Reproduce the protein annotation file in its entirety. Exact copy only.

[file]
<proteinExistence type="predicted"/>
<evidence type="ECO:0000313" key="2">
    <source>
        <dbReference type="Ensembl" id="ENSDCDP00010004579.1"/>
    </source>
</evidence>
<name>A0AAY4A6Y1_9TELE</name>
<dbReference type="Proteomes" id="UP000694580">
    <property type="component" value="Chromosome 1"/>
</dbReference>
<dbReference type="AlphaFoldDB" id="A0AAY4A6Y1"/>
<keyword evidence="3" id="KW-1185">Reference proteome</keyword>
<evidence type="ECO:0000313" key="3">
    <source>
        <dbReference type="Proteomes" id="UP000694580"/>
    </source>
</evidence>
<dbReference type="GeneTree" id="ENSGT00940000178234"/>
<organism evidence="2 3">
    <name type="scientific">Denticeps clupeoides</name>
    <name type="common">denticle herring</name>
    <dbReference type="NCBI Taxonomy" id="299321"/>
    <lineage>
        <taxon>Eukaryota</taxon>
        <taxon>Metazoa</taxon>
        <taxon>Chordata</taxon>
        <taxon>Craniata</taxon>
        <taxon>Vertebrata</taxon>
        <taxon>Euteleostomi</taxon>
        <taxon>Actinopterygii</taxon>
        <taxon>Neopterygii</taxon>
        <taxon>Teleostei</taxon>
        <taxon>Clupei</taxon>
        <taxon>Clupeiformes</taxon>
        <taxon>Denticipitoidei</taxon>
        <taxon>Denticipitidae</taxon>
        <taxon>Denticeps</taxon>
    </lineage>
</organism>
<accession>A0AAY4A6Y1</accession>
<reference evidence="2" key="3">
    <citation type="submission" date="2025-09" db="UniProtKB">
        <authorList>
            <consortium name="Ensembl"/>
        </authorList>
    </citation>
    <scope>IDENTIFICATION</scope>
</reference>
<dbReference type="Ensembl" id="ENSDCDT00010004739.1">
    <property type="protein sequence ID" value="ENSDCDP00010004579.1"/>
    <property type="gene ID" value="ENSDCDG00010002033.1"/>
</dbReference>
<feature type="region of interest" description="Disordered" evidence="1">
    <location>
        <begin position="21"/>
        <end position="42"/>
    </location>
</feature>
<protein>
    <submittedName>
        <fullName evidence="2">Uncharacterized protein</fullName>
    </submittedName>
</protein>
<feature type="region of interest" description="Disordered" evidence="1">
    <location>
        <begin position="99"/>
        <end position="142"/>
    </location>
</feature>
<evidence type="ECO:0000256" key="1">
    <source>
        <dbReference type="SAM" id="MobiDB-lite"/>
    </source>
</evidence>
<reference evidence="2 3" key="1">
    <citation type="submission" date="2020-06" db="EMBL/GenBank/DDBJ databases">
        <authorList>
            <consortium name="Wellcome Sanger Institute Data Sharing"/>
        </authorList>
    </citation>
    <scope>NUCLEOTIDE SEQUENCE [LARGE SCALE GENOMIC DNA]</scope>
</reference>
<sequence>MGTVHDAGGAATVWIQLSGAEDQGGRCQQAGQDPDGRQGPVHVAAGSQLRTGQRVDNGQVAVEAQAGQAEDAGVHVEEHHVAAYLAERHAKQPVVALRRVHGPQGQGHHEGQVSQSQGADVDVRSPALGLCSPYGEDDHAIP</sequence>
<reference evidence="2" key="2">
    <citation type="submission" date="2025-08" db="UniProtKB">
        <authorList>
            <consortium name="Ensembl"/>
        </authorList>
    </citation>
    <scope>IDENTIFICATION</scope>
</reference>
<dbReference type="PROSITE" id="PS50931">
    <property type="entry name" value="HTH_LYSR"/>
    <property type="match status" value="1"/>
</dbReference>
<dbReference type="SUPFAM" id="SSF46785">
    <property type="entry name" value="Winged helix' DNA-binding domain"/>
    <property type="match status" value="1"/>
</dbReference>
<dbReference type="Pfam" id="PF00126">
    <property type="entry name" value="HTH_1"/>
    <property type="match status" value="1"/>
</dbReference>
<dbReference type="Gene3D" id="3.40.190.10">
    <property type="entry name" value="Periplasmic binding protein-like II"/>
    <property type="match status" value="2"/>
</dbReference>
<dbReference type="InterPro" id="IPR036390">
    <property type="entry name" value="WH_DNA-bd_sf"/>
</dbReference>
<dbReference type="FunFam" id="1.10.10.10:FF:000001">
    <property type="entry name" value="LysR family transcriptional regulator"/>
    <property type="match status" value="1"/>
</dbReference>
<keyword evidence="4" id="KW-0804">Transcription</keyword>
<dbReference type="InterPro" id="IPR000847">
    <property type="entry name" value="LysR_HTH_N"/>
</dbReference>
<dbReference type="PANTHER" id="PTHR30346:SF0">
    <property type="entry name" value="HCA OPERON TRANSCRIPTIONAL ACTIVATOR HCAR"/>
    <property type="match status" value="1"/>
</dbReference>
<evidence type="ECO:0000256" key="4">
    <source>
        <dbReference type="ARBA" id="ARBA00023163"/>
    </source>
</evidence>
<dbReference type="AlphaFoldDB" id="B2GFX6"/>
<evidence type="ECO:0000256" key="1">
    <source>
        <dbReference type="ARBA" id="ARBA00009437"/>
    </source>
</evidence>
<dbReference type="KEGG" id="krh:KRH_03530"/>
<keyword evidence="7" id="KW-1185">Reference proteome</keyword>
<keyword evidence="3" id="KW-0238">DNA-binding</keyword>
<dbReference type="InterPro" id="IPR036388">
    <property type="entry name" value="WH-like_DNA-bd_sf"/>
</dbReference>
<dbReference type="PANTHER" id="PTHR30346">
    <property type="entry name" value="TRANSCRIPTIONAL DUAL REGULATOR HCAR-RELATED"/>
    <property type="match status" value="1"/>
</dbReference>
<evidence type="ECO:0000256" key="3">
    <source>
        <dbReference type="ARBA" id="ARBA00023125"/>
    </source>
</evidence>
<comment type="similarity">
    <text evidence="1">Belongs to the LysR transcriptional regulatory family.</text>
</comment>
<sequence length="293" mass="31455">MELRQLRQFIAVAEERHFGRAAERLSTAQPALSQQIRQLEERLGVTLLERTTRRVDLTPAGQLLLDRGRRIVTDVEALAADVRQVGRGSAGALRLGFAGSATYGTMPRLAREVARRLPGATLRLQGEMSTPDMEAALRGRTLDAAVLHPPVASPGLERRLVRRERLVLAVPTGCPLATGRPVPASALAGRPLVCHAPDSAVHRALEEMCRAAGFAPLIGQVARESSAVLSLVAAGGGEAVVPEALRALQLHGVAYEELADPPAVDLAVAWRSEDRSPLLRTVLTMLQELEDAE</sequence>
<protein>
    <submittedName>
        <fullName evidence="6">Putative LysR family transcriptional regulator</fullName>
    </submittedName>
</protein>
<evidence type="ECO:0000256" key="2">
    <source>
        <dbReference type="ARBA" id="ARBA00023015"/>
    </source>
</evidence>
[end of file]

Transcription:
<proteinExistence type="predicted"/>
<evidence type="ECO:0000313" key="2">
    <source>
        <dbReference type="Ensembl" id="ENSDCDP00010004579.1"/>
    </source>
</evidence>
<name>A0AAY4A6Y1_9TELE</name>
<dbReference type="Proteomes" id="UP000694580">
    <property type="component" value="Chromosome 1"/>
</dbReference>
<dbReference type="AlphaFoldDB" id="A0AAY4A6Y1"/>
<keyword evidence="3" id="KW-1185">Reference proteome</keyword>
<evidence type="ECO:0000313" key="3">
    <source>
        <dbReference type="Proteomes" id="UP000694580"/>
    </source>
</evidence>
<dbReference type="GeneTree" id="ENSGT00940000178234"/>
<organism evidence="2 3">
    <name type="scientific">Denticeps clupeoides</name>
    <name type="common">denticle herring</name>
    <dbReference type="NCBI Taxonomy" id="299321"/>
    <lineage>
        <taxon>Eukaryota</taxon>
        <taxon>Metazoa</taxon>
        <taxon>Chordata</taxon>
        <taxon>Craniata</taxon>
        <taxon>Vertebrata</taxon>
        <taxon>Euteleostomi</taxon>
        <taxon>Actinopterygii</taxon>
        <taxon>Neopterygii</taxon>
        <taxon>Teleostei</taxon>
        <taxon>Clupei</taxon>
        <taxon>Clupeiformes</taxon>
        <taxon>Denticipitoidei</taxon>
        <taxon>Denticipitidae</taxon>
        <taxon>Denticeps</taxon>
    </lineage>
</organism>
<accession>A0AAY4A6Y1</accession>
<reference evidence="2" key="3">
    <citation type="submission" date="2025-09" db="UniProtKB">
        <authorList>
            <consortium name="Ensembl"/>
        </authorList>
    </citation>
    <scope>IDENTIFICATION</scope>
</reference>
<dbReference type="Ensembl" id="ENSDCDT00010004739.1">
    <property type="protein sequence ID" value="ENSDCDP00010004579.1"/>
    <property type="gene ID" value="ENSDCDG00010002033.1"/>
</dbReference>
<feature type="region of interest" description="Disordered" evidence="1">
    <location>
        <begin position="21"/>
        <end position="42"/>
    </location>
</feature>
<protein>
    <submittedName>
        <fullName evidence="2">Uncharacterized protein</fullName>
    </submittedName>
</protein>
<feature type="region of interest" description="Disordered" evidence="1">
    <location>
        <begin position="99"/>
        <end position="142"/>
    </location>
</feature>
<evidence type="ECO:0000256" key="1">
    <source>
        <dbReference type="SAM" id="MobiDB-lite"/>
    </source>
</evidence>
<reference evidence="2 3" key="1">
    <citation type="submission" date="2020-06" db="EMBL/GenBank/DDBJ databases">
        <authorList>
            <consortium name="Wellcome Sanger Institute Data Sharing"/>
        </authorList>
    </citation>
    <scope>NUCLEOTIDE SEQUENCE [LARGE SCALE GENOMIC DNA]</scope>
</reference>
<sequence>MGTVHDAGGAATVWIQLSGAEDQGGRCQQAGQDPDGRQGPVHVAAGSQLRTGQRVDNGQVAVEAQAGQAEDAGVHVEEHHVAAYLAERHAKQPVVALRRVHGPQGQGHHEGQVSQSQGADVDVRSPALGLCSPYGEDDHAIP</sequence>
<reference evidence="2" key="2">
    <citation type="submission" date="2025-08" db="UniProtKB">
        <authorList>
            <consortium name="Ensembl"/>
        </authorList>
    </citation>
    <scope>IDENTIFICATION</scope>
</reference>
<dbReference type="PROSITE" id="PS50931">
    <property type="entry name" value="HTH_LYSR"/>
    <property type="match status" value="1"/>
</dbReference>
<dbReference type="SUPFAM" id="SSF46785">
    <property type="entry name" value="Winged helix' DNA-binding domain"/>
    <property type="match status" value="1"/>
</dbReference>
<dbReference type="Pfam" id="PF00126">
    <property type="entry name" value="HTH_1"/>
    <property type="match status" value="1"/>
</dbReference>
<dbReference type="Gene3D" id="3.40.190.10">
    <property type="entry name" value="Periplasmic binding protein-like II"/>
    <property type="match status" value="2"/>
</dbReference>
<dbReference type="InterPro" id="IPR036390">
    <property type="entry name" value="WH_DNA-bd_sf"/>
</dbReference>
<dbReference type="FunFam" id="1.10.10.10:FF:000001">
    <property type="entry name" value="LysR family transcriptional regulator"/>
    <property type="match status" value="1"/>
</dbReference>
<keyword evidence="4" id="KW-0804">Transcription</keyword>
<dbReference type="InterPro" id="IPR000847">
    <property type="entry name" value="LysR_HTH_N"/>
</dbReference>
<dbReference type="PANTHER" id="PTHR30346:SF0">
    <property type="entry name" value="HCA OPERON TRANSCRIPTIONAL ACTIVATOR HCAR"/>
    <property type="match status" value="1"/>
</dbReference>
<evidence type="ECO:0000256" key="4">
    <source>
        <dbReference type="ARBA" id="ARBA00023163"/>
    </source>
</evidence>
<dbReference type="AlphaFoldDB" id="B2GFX6"/>
<evidence type="ECO:0000256" key="1">
    <source>
        <dbReference type="ARBA" id="ARBA00009437"/>
    </source>
</evidence>
<dbReference type="KEGG" id="krh:KRH_03530"/>
<keyword evidence="7" id="KW-1185">Reference proteome</keyword>
<keyword evidence="3" id="KW-0238">DNA-binding</keyword>
<dbReference type="InterPro" id="IPR036388">
    <property type="entry name" value="WH-like_DNA-bd_sf"/>
</dbReference>
<dbReference type="PANTHER" id="PTHR30346">
    <property type="entry name" value="TRANSCRIPTIONAL DUAL REGULATOR HCAR-RELATED"/>
    <property type="match status" value="1"/>
</dbReference>
<evidence type="ECO:0000256" key="3">
    <source>
        <dbReference type="ARBA" id="ARBA00023125"/>
    </source>
</evidence>
<comment type="similarity">
    <text evidence="1">Belongs to the LysR transcriptional regulatory family.</text>
</comment>
<sequence length="293" mass="31455">MELRQLRQFIAVAEERHFGRAAERLSTAQPALSQQIRQLEERLGVTLLERTTRRVDLTPAGQLLLDRGRRIVTDVEALAADVRQVGRGSAGALRLGFAGSATYGTMPRLAREVARRLPGATLRLQGEMSTPDMEAALRGRTLDAAVLHPPVASPGLERRLVRRERLVLAVPTGCPLATGRPVPASALAGRPLVCHAPDSAVHRALEEMCRAAGFAPLIGQVARESSAVLSLVAAGGGEAVVPEALRALQLHGVAYEELADPPAVDLAVAWRSEDRSPLLRTVLTMLQELEDAE</sequence>
<protein>
    <submittedName>
        <fullName evidence="6">Putative LysR family transcriptional regulator</fullName>
    </submittedName>
</protein>
<evidence type="ECO:0000256" key="2">
    <source>
        <dbReference type="ARBA" id="ARBA00023015"/>
    </source>
</evidence>